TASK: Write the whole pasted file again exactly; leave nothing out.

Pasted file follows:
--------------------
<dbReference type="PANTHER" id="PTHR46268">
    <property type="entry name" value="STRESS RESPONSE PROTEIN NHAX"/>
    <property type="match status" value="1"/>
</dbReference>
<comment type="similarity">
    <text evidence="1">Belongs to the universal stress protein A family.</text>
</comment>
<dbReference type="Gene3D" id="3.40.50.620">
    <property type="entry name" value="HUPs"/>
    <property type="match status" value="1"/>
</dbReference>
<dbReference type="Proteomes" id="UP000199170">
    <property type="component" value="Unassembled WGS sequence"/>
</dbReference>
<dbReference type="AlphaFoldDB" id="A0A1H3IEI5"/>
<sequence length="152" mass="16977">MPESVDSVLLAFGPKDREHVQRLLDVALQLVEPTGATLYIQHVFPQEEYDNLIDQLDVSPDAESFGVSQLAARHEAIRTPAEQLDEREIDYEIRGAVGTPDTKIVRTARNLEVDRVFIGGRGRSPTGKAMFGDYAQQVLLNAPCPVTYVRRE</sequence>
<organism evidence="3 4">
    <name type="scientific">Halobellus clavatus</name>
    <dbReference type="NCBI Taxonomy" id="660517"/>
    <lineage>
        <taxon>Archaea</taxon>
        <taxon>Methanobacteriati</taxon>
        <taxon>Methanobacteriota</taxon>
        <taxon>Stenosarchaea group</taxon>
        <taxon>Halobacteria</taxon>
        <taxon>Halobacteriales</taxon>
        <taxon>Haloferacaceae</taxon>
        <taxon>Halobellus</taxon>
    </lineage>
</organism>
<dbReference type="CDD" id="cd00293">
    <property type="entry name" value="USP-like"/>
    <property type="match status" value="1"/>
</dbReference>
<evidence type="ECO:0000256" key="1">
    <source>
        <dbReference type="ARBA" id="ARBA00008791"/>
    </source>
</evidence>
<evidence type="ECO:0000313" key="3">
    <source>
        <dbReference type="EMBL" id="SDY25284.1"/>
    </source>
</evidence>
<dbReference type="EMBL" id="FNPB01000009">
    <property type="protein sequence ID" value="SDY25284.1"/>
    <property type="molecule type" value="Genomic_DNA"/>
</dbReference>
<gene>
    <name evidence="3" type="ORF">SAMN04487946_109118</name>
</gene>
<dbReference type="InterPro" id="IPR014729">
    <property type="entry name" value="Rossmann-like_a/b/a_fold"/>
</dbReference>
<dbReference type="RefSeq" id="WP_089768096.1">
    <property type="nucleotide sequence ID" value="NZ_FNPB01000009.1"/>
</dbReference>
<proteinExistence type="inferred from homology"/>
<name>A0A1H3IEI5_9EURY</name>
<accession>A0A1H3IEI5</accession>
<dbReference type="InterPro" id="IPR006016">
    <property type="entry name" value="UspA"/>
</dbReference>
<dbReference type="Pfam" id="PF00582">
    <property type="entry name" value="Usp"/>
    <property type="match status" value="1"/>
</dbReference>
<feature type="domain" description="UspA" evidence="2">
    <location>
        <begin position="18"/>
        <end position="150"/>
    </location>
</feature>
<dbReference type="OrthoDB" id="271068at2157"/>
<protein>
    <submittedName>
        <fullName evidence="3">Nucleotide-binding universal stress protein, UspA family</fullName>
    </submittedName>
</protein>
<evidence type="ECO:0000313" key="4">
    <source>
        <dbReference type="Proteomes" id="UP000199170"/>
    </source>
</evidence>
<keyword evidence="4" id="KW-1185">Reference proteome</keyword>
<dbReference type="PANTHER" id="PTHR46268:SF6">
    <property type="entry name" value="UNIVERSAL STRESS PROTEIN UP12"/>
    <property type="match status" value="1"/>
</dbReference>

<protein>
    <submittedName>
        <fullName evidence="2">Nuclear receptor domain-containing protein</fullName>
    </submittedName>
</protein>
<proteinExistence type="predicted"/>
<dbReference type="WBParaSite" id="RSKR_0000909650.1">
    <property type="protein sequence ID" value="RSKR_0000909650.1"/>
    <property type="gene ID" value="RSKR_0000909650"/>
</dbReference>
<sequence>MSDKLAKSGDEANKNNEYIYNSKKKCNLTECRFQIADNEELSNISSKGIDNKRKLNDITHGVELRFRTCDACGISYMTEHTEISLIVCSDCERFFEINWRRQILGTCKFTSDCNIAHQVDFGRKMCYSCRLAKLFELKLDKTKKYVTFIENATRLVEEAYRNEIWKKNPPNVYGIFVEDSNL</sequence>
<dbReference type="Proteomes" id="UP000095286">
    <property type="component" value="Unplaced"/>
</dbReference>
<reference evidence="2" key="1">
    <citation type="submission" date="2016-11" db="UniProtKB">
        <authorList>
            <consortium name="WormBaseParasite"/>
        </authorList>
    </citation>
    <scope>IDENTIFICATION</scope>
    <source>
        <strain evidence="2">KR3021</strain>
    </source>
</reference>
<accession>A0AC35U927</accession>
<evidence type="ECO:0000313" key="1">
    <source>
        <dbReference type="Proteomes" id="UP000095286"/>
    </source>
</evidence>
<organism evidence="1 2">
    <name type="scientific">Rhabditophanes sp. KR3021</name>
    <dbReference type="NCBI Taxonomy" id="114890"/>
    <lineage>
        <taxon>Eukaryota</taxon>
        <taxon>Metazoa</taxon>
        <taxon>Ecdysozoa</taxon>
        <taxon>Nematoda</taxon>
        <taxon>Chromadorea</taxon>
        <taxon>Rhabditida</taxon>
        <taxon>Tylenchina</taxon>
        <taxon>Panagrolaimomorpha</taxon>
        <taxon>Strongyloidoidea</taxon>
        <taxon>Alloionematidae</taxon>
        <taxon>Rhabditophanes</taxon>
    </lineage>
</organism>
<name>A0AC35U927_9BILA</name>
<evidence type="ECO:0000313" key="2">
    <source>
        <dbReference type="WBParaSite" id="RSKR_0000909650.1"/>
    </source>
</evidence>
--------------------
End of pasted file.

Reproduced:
<dbReference type="PANTHER" id="PTHR46268">
    <property type="entry name" value="STRESS RESPONSE PROTEIN NHAX"/>
    <property type="match status" value="1"/>
</dbReference>
<comment type="similarity">
    <text evidence="1">Belongs to the universal stress protein A family.</text>
</comment>
<dbReference type="Gene3D" id="3.40.50.620">
    <property type="entry name" value="HUPs"/>
    <property type="match status" value="1"/>
</dbReference>
<dbReference type="Proteomes" id="UP000199170">
    <property type="component" value="Unassembled WGS sequence"/>
</dbReference>
<dbReference type="AlphaFoldDB" id="A0A1H3IEI5"/>
<sequence length="152" mass="16977">MPESVDSVLLAFGPKDREHVQRLLDVALQLVEPTGATLYIQHVFPQEEYDNLIDQLDVSPDAESFGVSQLAARHEAIRTPAEQLDEREIDYEIRGAVGTPDTKIVRTARNLEVDRVFIGGRGRSPTGKAMFGDYAQQVLLNAPCPVTYVRRE</sequence>
<organism evidence="3 4">
    <name type="scientific">Halobellus clavatus</name>
    <dbReference type="NCBI Taxonomy" id="660517"/>
    <lineage>
        <taxon>Archaea</taxon>
        <taxon>Methanobacteriati</taxon>
        <taxon>Methanobacteriota</taxon>
        <taxon>Stenosarchaea group</taxon>
        <taxon>Halobacteria</taxon>
        <taxon>Halobacteriales</taxon>
        <taxon>Haloferacaceae</taxon>
        <taxon>Halobellus</taxon>
    </lineage>
</organism>
<dbReference type="CDD" id="cd00293">
    <property type="entry name" value="USP-like"/>
    <property type="match status" value="1"/>
</dbReference>
<evidence type="ECO:0000256" key="1">
    <source>
        <dbReference type="ARBA" id="ARBA00008791"/>
    </source>
</evidence>
<evidence type="ECO:0000313" key="3">
    <source>
        <dbReference type="EMBL" id="SDY25284.1"/>
    </source>
</evidence>
<dbReference type="EMBL" id="FNPB01000009">
    <property type="protein sequence ID" value="SDY25284.1"/>
    <property type="molecule type" value="Genomic_DNA"/>
</dbReference>
<gene>
    <name evidence="3" type="ORF">SAMN04487946_109118</name>
</gene>
<dbReference type="InterPro" id="IPR014729">
    <property type="entry name" value="Rossmann-like_a/b/a_fold"/>
</dbReference>
<dbReference type="RefSeq" id="WP_089768096.1">
    <property type="nucleotide sequence ID" value="NZ_FNPB01000009.1"/>
</dbReference>
<proteinExistence type="inferred from homology"/>
<name>A0A1H3IEI5_9EURY</name>
<accession>A0A1H3IEI5</accession>
<dbReference type="InterPro" id="IPR006016">
    <property type="entry name" value="UspA"/>
</dbReference>
<dbReference type="Pfam" id="PF00582">
    <property type="entry name" value="Usp"/>
    <property type="match status" value="1"/>
</dbReference>
<feature type="domain" description="UspA" evidence="2">
    <location>
        <begin position="18"/>
        <end position="150"/>
    </location>
</feature>
<dbReference type="OrthoDB" id="271068at2157"/>
<protein>
    <submittedName>
        <fullName evidence="3">Nucleotide-binding universal stress protein, UspA family</fullName>
    </submittedName>
</protein>
<evidence type="ECO:0000313" key="4">
    <source>
        <dbReference type="Proteomes" id="UP000199170"/>
    </source>
</evidence>
<keyword evidence="4" id="KW-1185">Reference proteome</keyword>
<dbReference type="PANTHER" id="PTHR46268:SF6">
    <property type="entry name" value="UNIVERSAL STRESS PROTEIN UP12"/>
    <property type="match status" value="1"/>
</dbReference>

<protein>
    <submittedName>
        <fullName evidence="2">Nuclear receptor domain-containing protein</fullName>
    </submittedName>
</protein>
<proteinExistence type="predicted"/>
<dbReference type="WBParaSite" id="RSKR_0000909650.1">
    <property type="protein sequence ID" value="RSKR_0000909650.1"/>
    <property type="gene ID" value="RSKR_0000909650"/>
</dbReference>
<sequence>MSDKLAKSGDEANKNNEYIYNSKKKCNLTECRFQIADNEELSNISSKGIDNKRKLNDITHGVELRFRTCDACGISYMTEHTEISLIVCSDCERFFEINWRRQILGTCKFTSDCNIAHQVDFGRKMCYSCRLAKLFELKLDKTKKYVTFIENATRLVEEAYRNEIWKKNPPNVYGIFVEDSNL</sequence>
<dbReference type="Proteomes" id="UP000095286">
    <property type="component" value="Unplaced"/>
</dbReference>
<reference evidence="2" key="1">
    <citation type="submission" date="2016-11" db="UniProtKB">
        <authorList>
            <consortium name="WormBaseParasite"/>
        </authorList>
    </citation>
    <scope>IDENTIFICATION</scope>
    <source>
        <strain evidence="2">KR3021</strain>
    </source>
</reference>
<accession>A0AC35U927</accession>
<evidence type="ECO:0000313" key="1">
    <source>
        <dbReference type="Proteomes" id="UP000095286"/>
    </source>
</evidence>
<organism evidence="1 2">
    <name type="scientific">Rhabditophanes sp. KR3021</name>
    <dbReference type="NCBI Taxonomy" id="114890"/>
    <lineage>
        <taxon>Eukaryota</taxon>
        <taxon>Metazoa</taxon>
        <taxon>Ecdysozoa</taxon>
        <taxon>Nematoda</taxon>
        <taxon>Chromadorea</taxon>
        <taxon>Rhabditida</taxon>
        <taxon>Tylenchina</taxon>
        <taxon>Panagrolaimomorpha</taxon>
        <taxon>Strongyloidoidea</taxon>
        <taxon>Alloionematidae</taxon>
        <taxon>Rhabditophanes</taxon>
    </lineage>
</organism>
<name>A0AC35U927_9BILA</name>
<evidence type="ECO:0000313" key="2">
    <source>
        <dbReference type="WBParaSite" id="RSKR_0000909650.1"/>
    </source>
</evidence>